Run, run, run

30 06 2010

The Kite Runner by Khaled Hosseini

The Kite Runner of Khaled Hosseini’s deeply moving fiction debut is an illiterate Afghan boy with an uncanny instinct for predicting exactly where a downed kite will land. Growing up in the city of Kabul in the early 1970s, Hassan was narrator Amir’s closest friend even though the loyal 11-year-old with “a face like a Chinese doll” was the son of Amir’s father’s servant and a member of Afghanistan’s despised Hazara minority. But in 1975, on the day of Kabul’s annual kite-fighting tournament, something unspeakable happened between the two boys.

Narrated by Amir, a 40-year-old novelist living in California, The Kite Runner tells the gripping story of a boyhood friendship destroyed by jealousy, fear, and the kind of ruthless evil that transcends mere politics. Running parallel to this personal narrative of loss and redemption is the story of modern Afghanistan and of Amir’s equally guilt-ridden relationship with the war-torn city of his birth. When Amir returns to Kabul to rescue Hassan’s orphaned child, the personal and the political get tangled together in a plot that is as suspenseful as it is taut with feeling.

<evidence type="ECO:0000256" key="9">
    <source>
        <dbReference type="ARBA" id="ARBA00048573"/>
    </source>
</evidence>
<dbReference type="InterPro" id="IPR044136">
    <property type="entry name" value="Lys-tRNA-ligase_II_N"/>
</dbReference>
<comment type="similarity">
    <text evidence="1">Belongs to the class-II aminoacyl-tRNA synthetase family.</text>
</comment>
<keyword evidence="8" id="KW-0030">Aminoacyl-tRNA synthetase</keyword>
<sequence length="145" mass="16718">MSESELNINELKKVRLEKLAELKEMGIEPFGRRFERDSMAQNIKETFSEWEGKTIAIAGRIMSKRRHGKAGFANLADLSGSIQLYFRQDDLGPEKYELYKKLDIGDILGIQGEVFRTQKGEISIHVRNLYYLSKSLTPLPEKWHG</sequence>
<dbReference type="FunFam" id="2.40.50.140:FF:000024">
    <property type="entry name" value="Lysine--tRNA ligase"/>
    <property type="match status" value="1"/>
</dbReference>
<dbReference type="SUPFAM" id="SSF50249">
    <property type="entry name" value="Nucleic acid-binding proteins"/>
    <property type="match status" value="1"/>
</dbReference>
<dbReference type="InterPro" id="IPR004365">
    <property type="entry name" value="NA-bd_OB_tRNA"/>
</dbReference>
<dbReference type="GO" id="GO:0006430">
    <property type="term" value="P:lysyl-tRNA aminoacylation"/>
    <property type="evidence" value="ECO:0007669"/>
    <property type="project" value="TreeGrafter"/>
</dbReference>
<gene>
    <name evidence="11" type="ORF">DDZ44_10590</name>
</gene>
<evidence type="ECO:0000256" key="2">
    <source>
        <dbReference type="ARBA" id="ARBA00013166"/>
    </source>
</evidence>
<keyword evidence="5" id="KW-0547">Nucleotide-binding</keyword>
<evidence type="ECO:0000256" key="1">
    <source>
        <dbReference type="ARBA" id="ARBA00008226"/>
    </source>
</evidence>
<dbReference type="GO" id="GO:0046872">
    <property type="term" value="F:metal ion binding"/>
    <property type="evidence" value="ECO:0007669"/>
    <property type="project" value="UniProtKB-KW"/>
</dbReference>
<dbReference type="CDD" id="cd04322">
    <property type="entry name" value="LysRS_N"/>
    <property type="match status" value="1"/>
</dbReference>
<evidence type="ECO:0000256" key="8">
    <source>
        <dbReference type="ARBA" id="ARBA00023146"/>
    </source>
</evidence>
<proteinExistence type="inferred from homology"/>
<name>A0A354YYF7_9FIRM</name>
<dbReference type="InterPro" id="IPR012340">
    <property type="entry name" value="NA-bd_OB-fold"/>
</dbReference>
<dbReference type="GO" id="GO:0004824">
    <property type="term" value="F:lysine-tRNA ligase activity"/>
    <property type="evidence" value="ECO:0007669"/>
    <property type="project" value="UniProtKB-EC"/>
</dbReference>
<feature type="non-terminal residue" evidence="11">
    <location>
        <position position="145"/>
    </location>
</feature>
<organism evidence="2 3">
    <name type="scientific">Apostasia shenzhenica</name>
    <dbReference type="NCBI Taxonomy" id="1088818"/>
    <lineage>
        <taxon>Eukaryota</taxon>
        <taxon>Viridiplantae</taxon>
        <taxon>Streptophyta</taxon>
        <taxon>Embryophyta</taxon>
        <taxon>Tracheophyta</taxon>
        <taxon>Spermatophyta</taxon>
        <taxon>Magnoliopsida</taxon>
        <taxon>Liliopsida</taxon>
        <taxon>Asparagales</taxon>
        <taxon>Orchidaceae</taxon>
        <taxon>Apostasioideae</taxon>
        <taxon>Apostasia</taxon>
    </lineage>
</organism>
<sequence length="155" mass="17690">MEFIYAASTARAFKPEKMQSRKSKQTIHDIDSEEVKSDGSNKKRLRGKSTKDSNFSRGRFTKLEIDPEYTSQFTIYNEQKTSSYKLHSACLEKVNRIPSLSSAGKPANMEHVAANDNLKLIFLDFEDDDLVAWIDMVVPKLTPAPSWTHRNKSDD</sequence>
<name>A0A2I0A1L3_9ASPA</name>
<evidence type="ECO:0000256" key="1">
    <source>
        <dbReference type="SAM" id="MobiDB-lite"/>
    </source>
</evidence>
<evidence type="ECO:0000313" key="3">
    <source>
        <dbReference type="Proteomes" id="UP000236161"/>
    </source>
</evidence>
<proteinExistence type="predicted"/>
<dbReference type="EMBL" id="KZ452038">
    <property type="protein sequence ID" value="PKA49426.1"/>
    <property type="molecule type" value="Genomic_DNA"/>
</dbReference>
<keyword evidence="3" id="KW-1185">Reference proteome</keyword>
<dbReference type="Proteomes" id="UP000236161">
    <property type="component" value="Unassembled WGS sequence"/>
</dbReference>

Pretty impressive first novel this and a really good read. A few twists and turns along the way and it certainly is a compelling narrative. The setting in Afghanistan feels thoroughly authentic but the themes really transcend location.

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